A coin’s value is dictated by what the markets deem it to be, and how a project is valued is dependent on factors that are core to its development. Therefore, projects that consistently achieve milestones, and have collaborations and partnerships with credible companies or other projects are good signs of expansions. Other factors that can enhance the perceived value of your cryptocurrency includes a successful launch of its minimum viable product (MVP) or beta version of its protocol or software.

 

Why Do Cryptocurrency Prices Fluctuate (so Much)?

 

We’ve all been witnesses to how much cryptocurrency prices can fluctuate dramatically. Bitcoin became the poster child for price fluctuation since it was introduced and when it put cryptocurrency on the map during its price surge, hitting its peak value back in 2017.

1. Fluctuation of perceived value
There are many factors at play here, and one of the reasons is the fluctuation of cryptocurrency’s perceived store of value against fiat currency. By design, cryptocurrencies are governed by a decision from its developers of the core technology to limit its production to a fixed amount. This differs markedly from fiat currency, which is managed by governments that try to control its value in line with a country’s economic growth. As economies built with fiat currencies show signs of either strength or weakness, investors can choose to allocate more or less of their assets into cryptocurrency.
2. Security breaches
A cryptocurrency can be volatile when the community exposes security vulnerabilities in an effort to create massive open source responses in the form of security fixes. Coin developers must reveal security concerns to the public, so robust solutions are produced since hacks can drive prices down. It’s only natural that values fluctuate when news about security breaches are released to the public.
3. Bad press
Negative news events involving statements by governments that cryptocurrency is likely to be regulated, bankruptcy, or its use in criminal transactions can scare users. Incidents like these can cause public panic, driving the value of cryptocurrency down rapidly.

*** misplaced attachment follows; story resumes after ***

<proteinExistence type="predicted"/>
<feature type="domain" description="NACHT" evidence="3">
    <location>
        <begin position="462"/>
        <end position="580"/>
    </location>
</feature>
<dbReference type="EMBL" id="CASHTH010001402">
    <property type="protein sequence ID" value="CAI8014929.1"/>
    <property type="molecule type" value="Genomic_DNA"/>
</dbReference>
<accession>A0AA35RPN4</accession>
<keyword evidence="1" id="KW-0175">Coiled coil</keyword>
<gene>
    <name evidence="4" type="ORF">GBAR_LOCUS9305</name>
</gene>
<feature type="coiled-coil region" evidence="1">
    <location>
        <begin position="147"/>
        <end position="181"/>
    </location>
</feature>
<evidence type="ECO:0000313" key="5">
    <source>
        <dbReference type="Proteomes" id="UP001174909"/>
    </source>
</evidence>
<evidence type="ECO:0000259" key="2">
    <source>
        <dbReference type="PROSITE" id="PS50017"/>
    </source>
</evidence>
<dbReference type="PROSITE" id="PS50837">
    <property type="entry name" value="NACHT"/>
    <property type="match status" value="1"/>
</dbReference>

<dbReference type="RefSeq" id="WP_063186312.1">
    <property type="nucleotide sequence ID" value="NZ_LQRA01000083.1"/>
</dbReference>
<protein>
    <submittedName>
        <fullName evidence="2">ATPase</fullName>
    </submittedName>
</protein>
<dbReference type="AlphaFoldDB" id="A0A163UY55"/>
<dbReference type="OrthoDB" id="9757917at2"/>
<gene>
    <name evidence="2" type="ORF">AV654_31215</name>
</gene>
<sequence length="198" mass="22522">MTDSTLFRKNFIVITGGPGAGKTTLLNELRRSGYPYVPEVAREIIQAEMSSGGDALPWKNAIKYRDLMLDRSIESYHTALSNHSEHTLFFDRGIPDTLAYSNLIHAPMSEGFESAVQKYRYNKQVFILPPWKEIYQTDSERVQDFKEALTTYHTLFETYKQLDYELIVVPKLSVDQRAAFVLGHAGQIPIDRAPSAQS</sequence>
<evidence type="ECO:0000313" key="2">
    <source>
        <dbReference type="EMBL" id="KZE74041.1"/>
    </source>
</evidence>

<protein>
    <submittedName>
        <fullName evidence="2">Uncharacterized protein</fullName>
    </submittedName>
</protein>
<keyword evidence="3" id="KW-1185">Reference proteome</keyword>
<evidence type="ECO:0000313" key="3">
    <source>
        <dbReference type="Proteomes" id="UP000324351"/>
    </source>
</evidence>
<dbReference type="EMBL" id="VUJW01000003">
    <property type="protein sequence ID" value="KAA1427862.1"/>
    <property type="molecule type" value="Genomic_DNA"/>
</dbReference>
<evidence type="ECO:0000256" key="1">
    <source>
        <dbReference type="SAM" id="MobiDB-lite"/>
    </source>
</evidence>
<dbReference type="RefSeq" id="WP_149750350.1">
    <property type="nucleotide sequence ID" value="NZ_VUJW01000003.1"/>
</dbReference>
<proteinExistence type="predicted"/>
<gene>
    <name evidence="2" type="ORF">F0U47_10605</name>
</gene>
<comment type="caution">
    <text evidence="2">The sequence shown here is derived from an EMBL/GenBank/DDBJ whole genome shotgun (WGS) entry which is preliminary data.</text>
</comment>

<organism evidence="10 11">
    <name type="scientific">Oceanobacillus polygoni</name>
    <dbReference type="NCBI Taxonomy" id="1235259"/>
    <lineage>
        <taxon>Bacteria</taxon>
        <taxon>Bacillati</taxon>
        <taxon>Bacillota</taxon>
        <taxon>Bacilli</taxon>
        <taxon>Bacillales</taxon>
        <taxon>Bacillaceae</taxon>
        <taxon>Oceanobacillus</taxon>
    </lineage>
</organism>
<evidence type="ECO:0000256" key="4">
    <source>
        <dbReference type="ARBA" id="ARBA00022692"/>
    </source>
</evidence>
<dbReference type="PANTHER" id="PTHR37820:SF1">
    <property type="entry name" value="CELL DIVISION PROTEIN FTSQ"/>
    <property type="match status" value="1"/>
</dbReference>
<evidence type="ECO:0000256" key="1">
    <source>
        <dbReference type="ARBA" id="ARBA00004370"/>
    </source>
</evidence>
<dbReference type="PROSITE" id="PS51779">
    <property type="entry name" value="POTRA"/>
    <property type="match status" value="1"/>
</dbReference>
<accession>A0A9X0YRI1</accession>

4. Rate of adoption
Cryptocurrency’s rate of adoption is rising, along with blockchain technologies around the globe. The market is expected to reach a staggering $2.3 billion by 2021. However, the prices of major coins are falling despite this high rate of adoption. The major reason is risk aversion among investors. The market still isn’t mature enough, and there is a growing concern relating to over-regulation.
5. Speculation
At the end of the day, the value of cryptocurrency is dependent on speculation, and this is what’s causing a lot of trades to happen.

This is how speculation works: When someone with a lot of coins sells half his or her stash, the market is flooded with that cryptocurrency. With the supply high, it drives down prices and prompts others to ask: Why are they selling this much coins? Do they know something I don’t?

 

Conclusion

 

The bottom line is, the cryptocurrency market is still young and easily influenced by these factors. And with change constant in any industry, cryptocurrency prices are still expected to be unpredictable until there’s a more effective way to see how the trends can be advantageous to your investments.

 

Once the industry matures, all these elements that cause the prices to become volatile can be addressed. We can have a more precise way to study the trends and have the prescience to invest with less risk than what we have right now.

 

The good news is, with more risk comes more reward. So, if you’re ready to dive into the crypto trading world, download the BXB cryptocurrency exchange app today!